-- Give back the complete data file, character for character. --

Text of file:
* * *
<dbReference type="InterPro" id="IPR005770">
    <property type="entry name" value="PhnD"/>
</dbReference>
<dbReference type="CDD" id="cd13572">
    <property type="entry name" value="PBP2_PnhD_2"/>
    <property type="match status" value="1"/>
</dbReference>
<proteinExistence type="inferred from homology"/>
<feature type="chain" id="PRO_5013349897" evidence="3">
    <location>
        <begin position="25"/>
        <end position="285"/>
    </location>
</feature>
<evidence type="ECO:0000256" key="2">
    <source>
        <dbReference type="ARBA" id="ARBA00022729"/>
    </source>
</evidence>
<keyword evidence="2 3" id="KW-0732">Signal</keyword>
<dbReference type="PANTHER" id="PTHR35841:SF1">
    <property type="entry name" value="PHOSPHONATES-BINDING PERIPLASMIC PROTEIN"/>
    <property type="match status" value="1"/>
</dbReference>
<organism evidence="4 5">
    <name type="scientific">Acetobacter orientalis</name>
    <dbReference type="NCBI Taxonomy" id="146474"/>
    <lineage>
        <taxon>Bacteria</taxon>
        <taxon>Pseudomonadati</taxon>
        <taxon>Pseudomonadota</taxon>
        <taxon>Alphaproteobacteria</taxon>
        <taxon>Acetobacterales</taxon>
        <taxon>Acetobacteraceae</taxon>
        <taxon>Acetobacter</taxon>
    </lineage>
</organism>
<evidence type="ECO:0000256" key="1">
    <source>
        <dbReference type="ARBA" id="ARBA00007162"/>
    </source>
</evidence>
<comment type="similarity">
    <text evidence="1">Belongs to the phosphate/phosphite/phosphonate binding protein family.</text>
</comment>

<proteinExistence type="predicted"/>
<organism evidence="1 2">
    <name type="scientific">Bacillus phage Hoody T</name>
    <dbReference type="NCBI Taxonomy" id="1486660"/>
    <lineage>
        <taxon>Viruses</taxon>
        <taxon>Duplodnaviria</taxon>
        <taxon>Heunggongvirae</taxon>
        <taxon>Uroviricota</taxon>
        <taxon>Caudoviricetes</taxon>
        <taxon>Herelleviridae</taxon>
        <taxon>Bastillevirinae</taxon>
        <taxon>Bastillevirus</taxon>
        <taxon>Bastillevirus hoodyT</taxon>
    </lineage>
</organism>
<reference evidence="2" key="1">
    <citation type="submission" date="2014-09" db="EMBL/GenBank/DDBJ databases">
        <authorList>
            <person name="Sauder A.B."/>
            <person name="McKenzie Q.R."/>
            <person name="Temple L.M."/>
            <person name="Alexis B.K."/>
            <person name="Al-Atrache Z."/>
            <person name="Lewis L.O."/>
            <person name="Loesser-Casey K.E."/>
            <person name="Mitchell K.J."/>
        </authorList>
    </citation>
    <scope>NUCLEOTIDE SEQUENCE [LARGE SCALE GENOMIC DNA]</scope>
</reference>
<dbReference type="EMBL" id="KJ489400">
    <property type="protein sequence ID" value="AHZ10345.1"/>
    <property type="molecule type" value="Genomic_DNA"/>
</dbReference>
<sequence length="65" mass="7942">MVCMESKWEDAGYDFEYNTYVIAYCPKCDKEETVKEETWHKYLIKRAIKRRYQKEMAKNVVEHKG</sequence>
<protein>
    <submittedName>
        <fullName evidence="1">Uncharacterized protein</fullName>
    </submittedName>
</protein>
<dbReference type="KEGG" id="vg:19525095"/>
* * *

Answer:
<dbReference type="InterPro" id="IPR005770">
    <property type="entry name" value="PhnD"/>
</dbReference>
<dbReference type="CDD" id="cd13572">
    <property type="entry name" value="PBP2_PnhD_2"/>
    <property type="match status" value="1"/>
</dbReference>
<proteinExistence type="inferred from homology"/>
<feature type="chain" id="PRO_5013349897" evidence="3">
    <location>
        <begin position="25"/>
        <end position="285"/>
    </location>
</feature>
<evidence type="ECO:0000256" key="2">
    <source>
        <dbReference type="ARBA" id="ARBA00022729"/>
    </source>
</evidence>
<keyword evidence="2 3" id="KW-0732">Signal</keyword>
<dbReference type="PANTHER" id="PTHR35841:SF1">
    <property type="entry name" value="PHOSPHONATES-BINDING PERIPLASMIC PROTEIN"/>
    <property type="match status" value="1"/>
</dbReference>
<organism evidence="4 5">
    <name type="scientific">Acetobacter orientalis</name>
    <dbReference type="NCBI Taxonomy" id="146474"/>
    <lineage>
        <taxon>Bacteria</taxon>
        <taxon>Pseudomonadati</taxon>
        <taxon>Pseudomonadota</taxon>
        <taxon>Alphaproteobacteria</taxon>
        <taxon>Acetobacterales</taxon>
        <taxon>Acetobacteraceae</taxon>
        <taxon>Acetobacter</taxon>
    </lineage>
</organism>
<evidence type="ECO:0000256" key="1">
    <source>
        <dbReference type="ARBA" id="ARBA00007162"/>
    </source>
</evidence>
<comment type="similarity">
    <text evidence="1">Belongs to the phosphate/phosphite/phosphonate binding protein family.</text>
</comment>

<proteinExistence type="predicted"/>
<organism evidence="1 2">
    <name type="scientific">Bacillus phage Hoody T</name>
    <dbReference type="NCBI Taxonomy" id="1486660"/>
    <lineage>
        <taxon>Viruses</taxon>
        <taxon>Duplodnaviria</taxon>
        <taxon>Heunggongvirae</taxon>
        <taxon>Uroviricota</taxon>
        <taxon>Caudoviricetes</taxon>
        <taxon>Herelleviridae</taxon>
        <taxon>Bastillevirinae</taxon>
        <taxon>Bastillevirus</taxon>
        <taxon>Bastillevirus hoodyT</taxon>
    </lineage>
</organism>
<reference evidence="2" key="1">
    <citation type="submission" date="2014-09" db="EMBL/GenBank/DDBJ databases">
        <authorList>
            <person name="Sauder A.B."/>
            <person name="McKenzie Q.R."/>
            <person name="Temple L.M."/>
            <person name="Alexis B.K."/>
            <person name="Al-Atrache Z."/>
            <person name="Lewis L.O."/>
            <person name="Loesser-Casey K.E."/>
            <person name="Mitchell K.J."/>
        </authorList>
    </citation>
    <scope>NUCLEOTIDE SEQUENCE [LARGE SCALE GENOMIC DNA]</scope>
</reference>
<dbReference type="EMBL" id="KJ489400">
    <property type="protein sequence ID" value="AHZ10345.1"/>
    <property type="molecule type" value="Genomic_DNA"/>
</dbReference>
<sequence length="65" mass="7942">MVCMESKWEDAGYDFEYNTYVIAYCPKCDKEETVKEETWHKYLIKRAIKRRYQKEMAKNVVEHKG</sequence>
<protein>
    <submittedName>
        <fullName evidence="1">Uncharacterized protein</fullName>
    </submittedName>
</protein>
<dbReference type="KEGG" id="vg:19525095"/>